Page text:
After Trump’s controversial comments, Congress fights over foreign influence measures

Republican blocks snap effort to pass bill requiring foreign approach reporting.

In the wake of President Donald Trump’s comments to ABC News that he would be open to foreign offers of political dirt on his 2020 rivals before maybe contacting the FBI, Democrats on Capitol Hill used the controversial remarks to renew their push for legislation targeting foreign assistance in American campaigns – a push that’s already run up against some Republican opposition.

In the House, Speaker Nancy Pelosi said representatives would take up legislation that would require candidates to contact the FBI if contacted by a foreign government offering political dirt during a campaign. That measure appeared to have Republican support, as Minority Leader Kevin McCarthy, who largely otherwise defended Trump's remarks to ABC News Chief Anchor George Stephanopoulos, said Republicans would "gladly vote for this."

But a similar measure in the Senate on Thursday hit a partisan wall after Sen. Mark Warner, D-Va., attempted to have the bill passed immediately and unanimously.

Sen. Marsha Blackburn, R-Tenn., blocked the measure, saying on the Senate floor that the reporting requirements in the legislation were “over broad.” In a statement later, Blackburn went further, saying that Democrats were trying to rush the legislation through Congress “without giving it a chance for the careful consideration and debate needed to address such an important issue” and calling Warner’s unanimous consent proposal a “blatant political stunt.”

Trump Friday revised his comments about foreign assistance, telling “Fox and Friends” that he would likely look at the material offered, but also report it to the Department of Justice or the FBI.

Both the House Judiciary and Intelligence committees held hearings this week on elements of the Mueller report featuring legal and counterintelligence experts.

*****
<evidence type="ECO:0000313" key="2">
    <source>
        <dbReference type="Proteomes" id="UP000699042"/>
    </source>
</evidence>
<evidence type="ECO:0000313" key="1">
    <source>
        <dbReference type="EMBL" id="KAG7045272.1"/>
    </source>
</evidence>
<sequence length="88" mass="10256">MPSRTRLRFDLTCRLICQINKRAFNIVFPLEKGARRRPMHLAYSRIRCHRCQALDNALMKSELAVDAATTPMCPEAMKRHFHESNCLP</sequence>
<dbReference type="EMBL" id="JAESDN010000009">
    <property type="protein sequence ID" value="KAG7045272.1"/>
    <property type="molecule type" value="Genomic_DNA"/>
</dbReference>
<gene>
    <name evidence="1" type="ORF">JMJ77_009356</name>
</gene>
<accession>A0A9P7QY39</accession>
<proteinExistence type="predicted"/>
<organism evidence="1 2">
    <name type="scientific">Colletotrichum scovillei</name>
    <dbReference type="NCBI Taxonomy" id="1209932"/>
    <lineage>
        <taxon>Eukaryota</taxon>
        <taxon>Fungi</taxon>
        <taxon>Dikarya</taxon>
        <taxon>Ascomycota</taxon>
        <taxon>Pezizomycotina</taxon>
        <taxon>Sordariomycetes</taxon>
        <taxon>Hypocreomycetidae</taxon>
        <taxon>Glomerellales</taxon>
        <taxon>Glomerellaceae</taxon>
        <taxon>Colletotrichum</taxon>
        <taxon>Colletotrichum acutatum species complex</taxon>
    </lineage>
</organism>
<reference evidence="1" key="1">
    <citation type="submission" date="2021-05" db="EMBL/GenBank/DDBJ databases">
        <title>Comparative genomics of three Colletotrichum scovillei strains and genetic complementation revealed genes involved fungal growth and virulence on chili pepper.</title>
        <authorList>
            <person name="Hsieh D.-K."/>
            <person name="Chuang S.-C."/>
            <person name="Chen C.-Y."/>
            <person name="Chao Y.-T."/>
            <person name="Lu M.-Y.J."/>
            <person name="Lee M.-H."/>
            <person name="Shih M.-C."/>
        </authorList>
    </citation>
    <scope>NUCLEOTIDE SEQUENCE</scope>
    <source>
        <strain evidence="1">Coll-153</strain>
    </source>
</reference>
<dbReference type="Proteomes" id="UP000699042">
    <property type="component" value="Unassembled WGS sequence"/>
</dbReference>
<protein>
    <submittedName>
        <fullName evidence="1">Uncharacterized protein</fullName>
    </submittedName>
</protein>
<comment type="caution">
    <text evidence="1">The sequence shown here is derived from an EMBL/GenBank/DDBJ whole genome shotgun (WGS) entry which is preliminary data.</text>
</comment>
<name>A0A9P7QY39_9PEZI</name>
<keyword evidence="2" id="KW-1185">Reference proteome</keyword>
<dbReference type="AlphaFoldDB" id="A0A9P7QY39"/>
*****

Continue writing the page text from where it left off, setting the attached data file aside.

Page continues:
House Democratic leaders are currently reviewing other legislative proposals that could receive votes on the floor before the chamber's August recess, potentially including pieces of HR 1, Democrats' massive election security anti-corruption package passed earlier this year -- which Republicans also have complained is also overly broad.

Another proposal would clarify election regulations surrounding foreign nationals involvement in elections. Under current rules, foreigners are prohibited from making financial contributions to American campaigns or donating any other "thing of value," according to the Federal Election Commission.

"Whether or not you can establish monetary value, they have implied value, and those should be banned," Rep. John Sarbanes, D-Md., said of opposition research.

Outside the political gamesmanship on Capitol Hill, the FBI, Department of Homeland Security and other U.S. agencies are racing to shore up America’s defenses ahead of a 2020 presidential race in which U.S. officials suspect Russia could make a return to attack America’s political process, potentially with other adversary actors as well.